A coalition of 16 French health groups has challenged the two largest medical research funders in the country over their weak clinical trial transparency safeguards.
In an open letter, the groups pointed out that a 2017 assessment of twenty top global research funders had given both INSERM and CNRS weak marks for their clinical trial registration and reporting policies (see chart below).
UPDATE: INSERM formally responded to the letter in January 2019, response here. CNRS have yet to respond.
The letter also noted that CNRS has yet to sign up to the WHO Joint Statement, through which funders commit themselves to adopting strong transparency standards. INSERM signed the statement in May 2017.
Research funders in other countries are already far ahead of INSERM and CNRS in terms of meeting WHO standards:
The Medical Research Council in the UK has already begun checking whether the clinical trials it funds have been registered and have reported results; the MRC makes the results of these audits public.
UK trial funders NIHR and Wellcome Trust are also working to set up similar monitoring systems. NIHR recently unveiled a strong draft transparency policy, and Wellcome has a long-standing policy of withholding the final tranche of research grants until clinical trial results have been made public.
Pressure on German funders to fully adopt WHO best practices is also growing in the wake of a recent study showing that ethics violations and research waste are widespread at German medical universities.
In the United States, the National Institutes of Health have announced that researchers who fail to register clinical trials or report results will in future no longer receive research grants,
The FDA is preparing to (finally) impose fines on trial sponsors who fail to post results within the legal 12 month timeframe. Similar measures are likely to be adopted in the UK soon.
Failure to register clinical trials and report their results is unethical, harms patients, undermines public health, and wastes public research funding.
The French health groups wrote that:
“We demand that French public research organizations catch up on their obligation to make clinical research data fully accessible to citizens, health professionals and research actors.”
Specifically, the groups called on:
CNRS to sign up to the WHO Joint Statement
CNRS and INSERM to fully implement, as soon as possible, the provisions of the WHO Joint Statement, including ensuring that the summary results of all clinical trials are posted within 12 months after the end of a trial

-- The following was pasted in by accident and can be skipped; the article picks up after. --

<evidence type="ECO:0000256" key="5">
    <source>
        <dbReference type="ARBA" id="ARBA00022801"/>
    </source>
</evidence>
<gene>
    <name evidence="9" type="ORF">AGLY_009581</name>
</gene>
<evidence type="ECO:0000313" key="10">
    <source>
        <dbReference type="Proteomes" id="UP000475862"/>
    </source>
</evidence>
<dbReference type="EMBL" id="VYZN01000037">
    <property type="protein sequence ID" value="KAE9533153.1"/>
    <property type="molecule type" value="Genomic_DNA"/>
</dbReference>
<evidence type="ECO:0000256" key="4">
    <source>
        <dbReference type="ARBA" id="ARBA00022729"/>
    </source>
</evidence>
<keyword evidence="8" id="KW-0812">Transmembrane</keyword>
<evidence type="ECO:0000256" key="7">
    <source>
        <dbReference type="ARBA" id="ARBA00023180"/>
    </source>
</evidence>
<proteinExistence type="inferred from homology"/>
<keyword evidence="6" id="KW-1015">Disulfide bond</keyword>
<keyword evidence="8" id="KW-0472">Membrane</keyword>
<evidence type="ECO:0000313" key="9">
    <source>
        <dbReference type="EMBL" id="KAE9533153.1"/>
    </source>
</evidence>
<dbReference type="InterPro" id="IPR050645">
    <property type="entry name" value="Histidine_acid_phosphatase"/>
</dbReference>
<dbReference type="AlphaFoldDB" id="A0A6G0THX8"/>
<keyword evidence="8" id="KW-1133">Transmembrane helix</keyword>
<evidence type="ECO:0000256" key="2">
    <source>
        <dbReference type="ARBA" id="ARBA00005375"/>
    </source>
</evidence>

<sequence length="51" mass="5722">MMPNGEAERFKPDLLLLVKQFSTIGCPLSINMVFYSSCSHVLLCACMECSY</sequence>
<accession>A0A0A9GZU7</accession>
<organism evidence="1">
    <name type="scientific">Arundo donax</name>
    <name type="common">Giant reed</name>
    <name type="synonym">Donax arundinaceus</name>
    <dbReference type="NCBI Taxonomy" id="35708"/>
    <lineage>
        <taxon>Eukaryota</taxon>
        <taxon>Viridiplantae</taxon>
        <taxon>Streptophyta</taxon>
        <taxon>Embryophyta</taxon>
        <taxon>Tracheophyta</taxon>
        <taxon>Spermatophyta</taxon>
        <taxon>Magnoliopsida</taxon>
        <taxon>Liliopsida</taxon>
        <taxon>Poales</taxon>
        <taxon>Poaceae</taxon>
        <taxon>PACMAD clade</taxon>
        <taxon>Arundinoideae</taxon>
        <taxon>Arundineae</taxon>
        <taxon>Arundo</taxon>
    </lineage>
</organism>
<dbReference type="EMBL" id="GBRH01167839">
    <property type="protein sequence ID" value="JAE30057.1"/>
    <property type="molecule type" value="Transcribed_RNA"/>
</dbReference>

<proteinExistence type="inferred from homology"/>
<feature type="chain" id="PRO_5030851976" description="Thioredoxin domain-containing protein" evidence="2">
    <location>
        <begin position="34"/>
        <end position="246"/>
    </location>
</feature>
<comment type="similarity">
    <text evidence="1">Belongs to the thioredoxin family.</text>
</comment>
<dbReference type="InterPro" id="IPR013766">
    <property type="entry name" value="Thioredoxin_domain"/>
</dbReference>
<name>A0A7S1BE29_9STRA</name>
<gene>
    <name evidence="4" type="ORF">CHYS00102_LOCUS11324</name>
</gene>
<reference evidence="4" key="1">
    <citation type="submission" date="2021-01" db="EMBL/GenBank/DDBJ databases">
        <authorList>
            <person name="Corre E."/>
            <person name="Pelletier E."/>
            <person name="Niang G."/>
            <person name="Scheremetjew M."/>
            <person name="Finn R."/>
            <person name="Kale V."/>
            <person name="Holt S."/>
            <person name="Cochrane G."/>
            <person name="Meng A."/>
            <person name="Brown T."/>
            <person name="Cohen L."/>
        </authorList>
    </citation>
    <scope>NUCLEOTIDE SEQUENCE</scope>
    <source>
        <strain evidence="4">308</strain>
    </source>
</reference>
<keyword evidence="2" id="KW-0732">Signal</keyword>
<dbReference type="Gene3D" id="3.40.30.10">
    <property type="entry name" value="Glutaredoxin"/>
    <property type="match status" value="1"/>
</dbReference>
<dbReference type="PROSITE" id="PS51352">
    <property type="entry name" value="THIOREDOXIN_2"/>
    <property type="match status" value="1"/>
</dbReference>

CNRS and INSERM to engage in a public dialogue on the implementation of the WHO Joint Statement and the [French] National Plan for Open Science
Data from the EU Trials Tracker shows that INSERM has failed to post the results of at least two clinical trials for which it is legally responsible under EU regulations.
Four more INSERM-sponsored trials have inconsistent data on the European registry. One CNRS-sponsored trial also has inconsistent data.
These figures are likely to be only the tip of the French research waste iceberg, for three reasons:
First, many of the 24 INSERM-sponsored clinical trials listed as ‘ongoing’ were probably completed long ago and are thus overdue to post results. Several INSERM trials listed as ‘ongoing’ were started more than a decade ago.
Second, the European registry only lists a minority of all clinical trials conducted in France. Only certain types of trials can be registered on the European database. Many more clinical trials are registered elsewhere. For example, 76 clinical trials directly sponsored by INSERM are listed on the American registry Clinicaltrials.gov alone. INSERM has posted the results of only two of those trials there.
Third, CNRS and INSERM almost certainly fund far more trials than they directly sponsor. For example, many non-commercial clinical trials in France are run by Centres Hospitalier Universitaires, often with public funding. CHU Toulouse alone has sponsored 48 trials that are listed on the European registry, and 313 trials listed on the American registry, It has not posted the results for any of those trials, some of which may have been funded by CNRS or INSERM.
(Note that the “sponsor” is the party legally responsible for posting trial results. Usually, the organization running a trial – such as a CHU or university – is the trial sponsor. The funder of a trial is almost never the sponsor, unless it directly runs the trial itself.)
The coalition of health groups calling for greater transparency includes Medecins du Monde, Prescrire, Universities Allied for Essential Medicines, numerous patient groups, and two doctors’ associations, illustrating the broad range of stakeholders in France who are concerned about unregistered and unreported clinical trials.
In August 2018, Transparency International, Cochrane and TranspariMED had already written to INSERM and CNRS to prompt them on their transparency plans. INSERM has replied to the letter, highlighting ongoing transparency efforts, but CNRS has not responded to date.
TranspariMED plans to re-assess the transparency policies of public trial funders worldwide in 2019.